I knew my father had served in the army but I — for some reason (likely from my mother) — thought it had been for a year not two. Likely he enlisted after his eighteenth birthday on November 23, 1957. He was likely called to serve sometime in 1958. Maybe he went through basic training. Then he was stationed in the south. My mother said she and my father met in TexArkana. There was a military base 18 miles west of TexArkana, the Red River Army Depot. In her memoir Farrago, Diana Roberts describes living near the base:
The U.S. Army placed the apartment complex just outside TexArkana Proper which I understand is a very proper town. Everywhere there was dust and dry wind. No grass grew outside our apartment. Just dried mud. And when it rained which was not often my feet sank heavily into the mud…and there were tornadoes…and swarms of locusts in the summer…
The Red River Army Depot was established during world war II as an ammunition depot and expanded after the war to warehouse general military supplies. It also had a combat vehicle repair complex, a training center. By the late 1950s when my father was stationed there it became a major guided missile maintenance and assembly center. Perhaps my father was sent to Red River Depot because of his affinity for engineering and science or maybe it was the other way around. Maybe his military work gave him the experience he would later use as a chemical engineer for Titlest.
I have conflicting stories about my father the army man. My mother always told me that she met my father in a bar outside the military base where he was stationed. My mother’s account was that my father hated the army and was kicked out for being drunk, he received a dishonorable discharge –according to my mother.
My account was, or rather my impression was that my father disliked authority and the government in particular. He was not necessarily disciplined or orderly. He wasn’t messy but he didn’t strike me as having the tendency towards order and routine that a military man would. My father woke up late, angry. He was particularly irritable in the mornings when my sister and I had school, waking us up shouting “get the Fuck up or you’ll miss the bus!” He was a fumer and mornings were particularly bad. My father also leaned towards hippie. He drank, smoked pot, and did a lot of drugs during my adolescent years. In sum, I never got the impression he was a military man and so my mother’s version of his career in the army went unquestioned until I read the obituary my father’s wife Maria wrote. The man she described in the obituary I had never met. I’d never once heard of any of the badges she mentioned. I was certain that my father would not have wanted to memorialized as dedicated employee of a corporation, and a loyal soldier. I believe my father would have wanted something more in line with Vonnegut or maybe even be memorialized through a story like Jonny Got his Gun, one of my father’s favorites. When my father was in his forties he discovered Joseph Campbell and Robert Bly the poet, anti-Vietnam activist, and founder of the mythopoet men’s movement. My father’s obituary would have been his last chance to release the sardonic alter self that he seemed to hide so well. If his wife was going to lie why didn’t she create the man he wanted to be rather than the man she wished she’d married. But maybe by then, by 9:40 on Saturday February 5, 1994, the moment he died he was so sick and so tired that there was nothing left.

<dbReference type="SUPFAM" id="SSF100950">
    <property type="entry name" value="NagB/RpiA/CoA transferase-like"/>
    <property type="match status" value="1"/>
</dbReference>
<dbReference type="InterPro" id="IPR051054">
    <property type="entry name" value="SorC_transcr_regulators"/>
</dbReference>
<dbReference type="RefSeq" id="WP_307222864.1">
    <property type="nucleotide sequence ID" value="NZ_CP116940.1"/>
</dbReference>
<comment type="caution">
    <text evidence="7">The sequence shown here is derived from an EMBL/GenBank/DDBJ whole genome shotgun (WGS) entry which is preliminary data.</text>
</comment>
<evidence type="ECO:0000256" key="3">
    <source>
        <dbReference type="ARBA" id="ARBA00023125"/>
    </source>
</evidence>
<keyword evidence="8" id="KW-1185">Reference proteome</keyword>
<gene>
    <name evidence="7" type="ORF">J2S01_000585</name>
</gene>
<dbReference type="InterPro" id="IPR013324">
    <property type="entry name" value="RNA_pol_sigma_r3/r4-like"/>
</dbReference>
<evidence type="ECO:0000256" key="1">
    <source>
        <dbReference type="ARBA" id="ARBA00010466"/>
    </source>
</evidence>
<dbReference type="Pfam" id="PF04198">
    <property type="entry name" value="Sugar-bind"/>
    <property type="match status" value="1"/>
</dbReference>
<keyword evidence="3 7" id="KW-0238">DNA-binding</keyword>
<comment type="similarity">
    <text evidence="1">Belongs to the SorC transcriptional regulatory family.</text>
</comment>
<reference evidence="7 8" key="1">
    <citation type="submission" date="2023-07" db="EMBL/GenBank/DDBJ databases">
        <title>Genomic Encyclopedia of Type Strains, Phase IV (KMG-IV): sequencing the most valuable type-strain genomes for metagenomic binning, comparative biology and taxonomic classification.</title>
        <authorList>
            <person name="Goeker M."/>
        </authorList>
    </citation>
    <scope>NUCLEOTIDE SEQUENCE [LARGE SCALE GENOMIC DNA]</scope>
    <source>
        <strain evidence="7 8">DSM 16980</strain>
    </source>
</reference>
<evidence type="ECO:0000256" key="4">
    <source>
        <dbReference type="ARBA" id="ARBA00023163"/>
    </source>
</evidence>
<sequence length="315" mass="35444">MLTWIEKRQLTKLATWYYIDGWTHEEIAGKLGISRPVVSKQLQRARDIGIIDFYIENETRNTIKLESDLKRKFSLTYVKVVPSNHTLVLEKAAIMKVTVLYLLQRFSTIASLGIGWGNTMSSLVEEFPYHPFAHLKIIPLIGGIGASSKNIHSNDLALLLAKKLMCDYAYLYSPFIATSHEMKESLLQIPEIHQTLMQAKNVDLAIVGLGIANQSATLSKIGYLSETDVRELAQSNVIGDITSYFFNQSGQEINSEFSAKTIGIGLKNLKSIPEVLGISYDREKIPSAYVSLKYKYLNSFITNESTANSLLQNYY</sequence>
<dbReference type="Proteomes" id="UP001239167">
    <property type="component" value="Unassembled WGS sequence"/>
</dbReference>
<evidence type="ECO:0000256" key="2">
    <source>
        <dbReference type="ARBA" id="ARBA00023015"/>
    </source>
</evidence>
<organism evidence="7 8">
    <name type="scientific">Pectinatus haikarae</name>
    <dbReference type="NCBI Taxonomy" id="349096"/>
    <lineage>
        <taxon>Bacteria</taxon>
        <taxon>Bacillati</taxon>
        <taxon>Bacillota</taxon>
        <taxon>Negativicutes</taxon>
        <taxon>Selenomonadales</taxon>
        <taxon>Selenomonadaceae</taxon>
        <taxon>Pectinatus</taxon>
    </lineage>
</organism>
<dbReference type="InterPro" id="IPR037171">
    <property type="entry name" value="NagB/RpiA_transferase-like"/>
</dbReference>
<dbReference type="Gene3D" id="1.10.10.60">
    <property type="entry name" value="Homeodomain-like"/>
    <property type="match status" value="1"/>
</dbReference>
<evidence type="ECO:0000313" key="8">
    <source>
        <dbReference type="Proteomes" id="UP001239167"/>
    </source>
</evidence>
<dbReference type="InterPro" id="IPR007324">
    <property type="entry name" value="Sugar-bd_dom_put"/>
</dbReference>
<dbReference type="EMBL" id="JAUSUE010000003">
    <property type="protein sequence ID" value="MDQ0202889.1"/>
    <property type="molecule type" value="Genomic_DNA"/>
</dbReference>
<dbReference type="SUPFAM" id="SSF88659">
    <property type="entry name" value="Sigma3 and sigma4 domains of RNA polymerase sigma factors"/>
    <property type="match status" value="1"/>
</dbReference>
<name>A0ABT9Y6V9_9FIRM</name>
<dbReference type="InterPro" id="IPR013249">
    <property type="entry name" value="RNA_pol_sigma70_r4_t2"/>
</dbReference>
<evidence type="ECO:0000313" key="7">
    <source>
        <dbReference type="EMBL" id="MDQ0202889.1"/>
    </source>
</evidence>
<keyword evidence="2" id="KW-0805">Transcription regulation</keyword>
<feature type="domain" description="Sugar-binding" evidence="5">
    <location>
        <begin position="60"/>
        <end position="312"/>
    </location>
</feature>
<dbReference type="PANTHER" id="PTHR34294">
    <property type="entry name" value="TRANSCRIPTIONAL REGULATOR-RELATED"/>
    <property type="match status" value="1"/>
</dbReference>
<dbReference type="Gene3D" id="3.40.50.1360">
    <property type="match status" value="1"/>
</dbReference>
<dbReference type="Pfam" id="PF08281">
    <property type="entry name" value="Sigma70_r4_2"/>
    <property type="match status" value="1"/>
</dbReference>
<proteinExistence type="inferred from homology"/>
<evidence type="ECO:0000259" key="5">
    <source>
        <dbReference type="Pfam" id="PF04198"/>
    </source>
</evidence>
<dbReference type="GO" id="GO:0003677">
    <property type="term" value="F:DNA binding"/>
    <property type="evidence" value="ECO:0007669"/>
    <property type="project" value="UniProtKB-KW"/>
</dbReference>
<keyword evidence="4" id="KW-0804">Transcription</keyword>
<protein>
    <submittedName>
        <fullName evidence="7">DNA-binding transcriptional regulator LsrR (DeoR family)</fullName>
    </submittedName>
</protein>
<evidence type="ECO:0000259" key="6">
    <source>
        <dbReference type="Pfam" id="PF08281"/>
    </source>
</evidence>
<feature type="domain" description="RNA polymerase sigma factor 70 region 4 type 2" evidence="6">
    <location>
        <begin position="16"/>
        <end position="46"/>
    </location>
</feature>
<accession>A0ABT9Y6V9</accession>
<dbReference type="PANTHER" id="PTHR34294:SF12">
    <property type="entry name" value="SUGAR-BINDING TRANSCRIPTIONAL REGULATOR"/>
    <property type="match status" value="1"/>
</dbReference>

What are these badges his wife spoke of in his obituary? Certainly they might tell me something about what he did while in the military. I did a little research and found out the Marksman Badge is a badge a soldier receives for successful completion of a weapons qualification course or a weapons competition. The Sharp Shooter Badge is qualification for using weapons at a more proficient level. The army weapon badge grades range from lowest to highest (marksman, sharpshooter, and expert). The Driver –W badge is awarded for a high degree of skill in the operation and maintenance of wheeled motor vehicles. Wheeled military vehicles include jeeps, trucks, armored trucks, ambulance, wrecker, amphibious vehicles, and motorcycle. The Driver-W badge would not have qualified my father to work on tracked vehicles like tanks, artillery vehicles, or on airplanes.
Am I cruel to feel pity for my father because his obituary highlighted that he was simply trained how to use a weapon and repair a truck in the army in 1958? Instead of medals he had badges that described training, some of which a civilian could have earned (Marksman). Twenty four of those 179 words that summarized his life in his obituary — the last word on who my father was — recounted facts he’d never told me my entire life? If my father had been so proud of his work in the military why had he never spoken of it? Instead of building war machines he reveled in the fantasy of dismantling the establishment’s infrastructure. He dreamed of being Edward Abbey not a veteran like his father.
I feel bad looking at the photograph of my father associated with the obituary. The only thing I can say is “Dad why didn’t you ever tell anyone who you were? Now it’s too late. Now you are dead and everyone thinks either you felt pride over these inconsequential badges or maybe they think your wife is stupid for believing they were medals.” Or maybe the badges meant something to my dad. Some secret his wife kept and together they decided to put it up front and center. If you analyzed his obituary according to things of importance to him it would go like this (1) Husband to Maria would be first. (2) Then son to his mother Mary. (3) Next would be his position as process engineer at Titlest Golf Ball. (4) Then his military experience and the badges he won. (5) His education follows. (5) Then right down below at the bottom, almost as insignificant as can be are his three children. They are listed as survivors. And we were.
The Sum of My Father’s Life is an excerpted chapter from the forthcoming memoir Dad written by Donna Barrow-Green (Rose Gluck). You can find more of Donna Barrow-Green’s work on donnabarrowgreen.com